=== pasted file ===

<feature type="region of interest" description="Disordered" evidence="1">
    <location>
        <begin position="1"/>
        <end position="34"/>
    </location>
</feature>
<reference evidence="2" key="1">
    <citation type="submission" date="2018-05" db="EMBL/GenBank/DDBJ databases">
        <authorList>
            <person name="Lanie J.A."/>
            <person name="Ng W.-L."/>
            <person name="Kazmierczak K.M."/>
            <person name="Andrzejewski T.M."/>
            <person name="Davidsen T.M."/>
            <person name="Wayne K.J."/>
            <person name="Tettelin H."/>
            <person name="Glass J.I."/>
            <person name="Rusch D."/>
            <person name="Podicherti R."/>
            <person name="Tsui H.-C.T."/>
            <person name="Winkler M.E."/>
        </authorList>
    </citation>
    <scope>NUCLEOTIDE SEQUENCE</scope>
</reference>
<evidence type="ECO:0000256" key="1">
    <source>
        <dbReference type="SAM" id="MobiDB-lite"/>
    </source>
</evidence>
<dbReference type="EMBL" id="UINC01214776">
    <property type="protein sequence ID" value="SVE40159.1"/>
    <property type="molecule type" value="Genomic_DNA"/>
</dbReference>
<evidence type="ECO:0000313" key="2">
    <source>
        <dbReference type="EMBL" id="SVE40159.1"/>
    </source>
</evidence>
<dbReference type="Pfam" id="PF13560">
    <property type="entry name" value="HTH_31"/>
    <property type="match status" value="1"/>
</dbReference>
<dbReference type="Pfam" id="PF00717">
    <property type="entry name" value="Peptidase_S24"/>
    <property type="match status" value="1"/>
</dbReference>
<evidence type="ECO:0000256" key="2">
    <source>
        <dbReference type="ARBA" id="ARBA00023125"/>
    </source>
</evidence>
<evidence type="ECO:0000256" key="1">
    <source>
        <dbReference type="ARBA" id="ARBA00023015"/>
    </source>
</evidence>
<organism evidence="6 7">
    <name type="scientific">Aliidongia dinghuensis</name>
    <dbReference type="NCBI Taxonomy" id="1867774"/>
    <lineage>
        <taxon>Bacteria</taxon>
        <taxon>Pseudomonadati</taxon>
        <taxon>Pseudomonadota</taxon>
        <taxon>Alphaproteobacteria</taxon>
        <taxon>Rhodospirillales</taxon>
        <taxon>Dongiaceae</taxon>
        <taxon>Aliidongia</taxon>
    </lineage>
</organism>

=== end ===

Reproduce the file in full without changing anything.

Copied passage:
<feature type="region of interest" description="Disordered" evidence="1">
    <location>
        <begin position="1"/>
        <end position="34"/>
    </location>
</feature>
<reference evidence="2" key="1">
    <citation type="submission" date="2018-05" db="EMBL/GenBank/DDBJ databases">
        <authorList>
            <person name="Lanie J.A."/>
            <person name="Ng W.-L."/>
            <person name="Kazmierczak K.M."/>
            <person name="Andrzejewski T.M."/>
            <person name="Davidsen T.M."/>
            <person name="Wayne K.J."/>
            <person name="Tettelin H."/>
            <person name="Glass J.I."/>
            <person name="Rusch D."/>
            <person name="Podicherti R."/>
            <person name="Tsui H.-C.T."/>
            <person name="Winkler M.E."/>
        </authorList>
    </citation>
    <scope>NUCLEOTIDE SEQUENCE</scope>
</reference>
<evidence type="ECO:0000256" key="1">
    <source>
        <dbReference type="SAM" id="MobiDB-lite"/>
    </source>
</evidence>
<dbReference type="EMBL" id="UINC01214776">
    <property type="protein sequence ID" value="SVE40159.1"/>
    <property type="molecule type" value="Genomic_DNA"/>
</dbReference>
<evidence type="ECO:0000313" key="2">
    <source>
        <dbReference type="EMBL" id="SVE40159.1"/>
    </source>
</evidence>
<dbReference type="Pfam" id="PF13560">
    <property type="entry name" value="HTH_31"/>
    <property type="match status" value="1"/>
</dbReference>
<dbReference type="Pfam" id="PF00717">
    <property type="entry name" value="Peptidase_S24"/>
    <property type="match status" value="1"/>
</dbReference>
<evidence type="ECO:0000256" key="2">
    <source>
        <dbReference type="ARBA" id="ARBA00023125"/>
    </source>
</evidence>
<evidence type="ECO:0000256" key="1">
    <source>
        <dbReference type="ARBA" id="ARBA00023015"/>
    </source>
</evidence>
<organism evidence="6 7">
    <name type="scientific">Aliidongia dinghuensis</name>
    <dbReference type="NCBI Taxonomy" id="1867774"/>
    <lineage>
        <taxon>Bacteria</taxon>
        <taxon>Pseudomonadati</taxon>
        <taxon>Pseudomonadota</taxon>
        <taxon>Alphaproteobacteria</taxon>
        <taxon>Rhodospirillales</taxon>
        <taxon>Dongiaceae</taxon>
        <taxon>Aliidongia</taxon>
    </lineage>
</organism>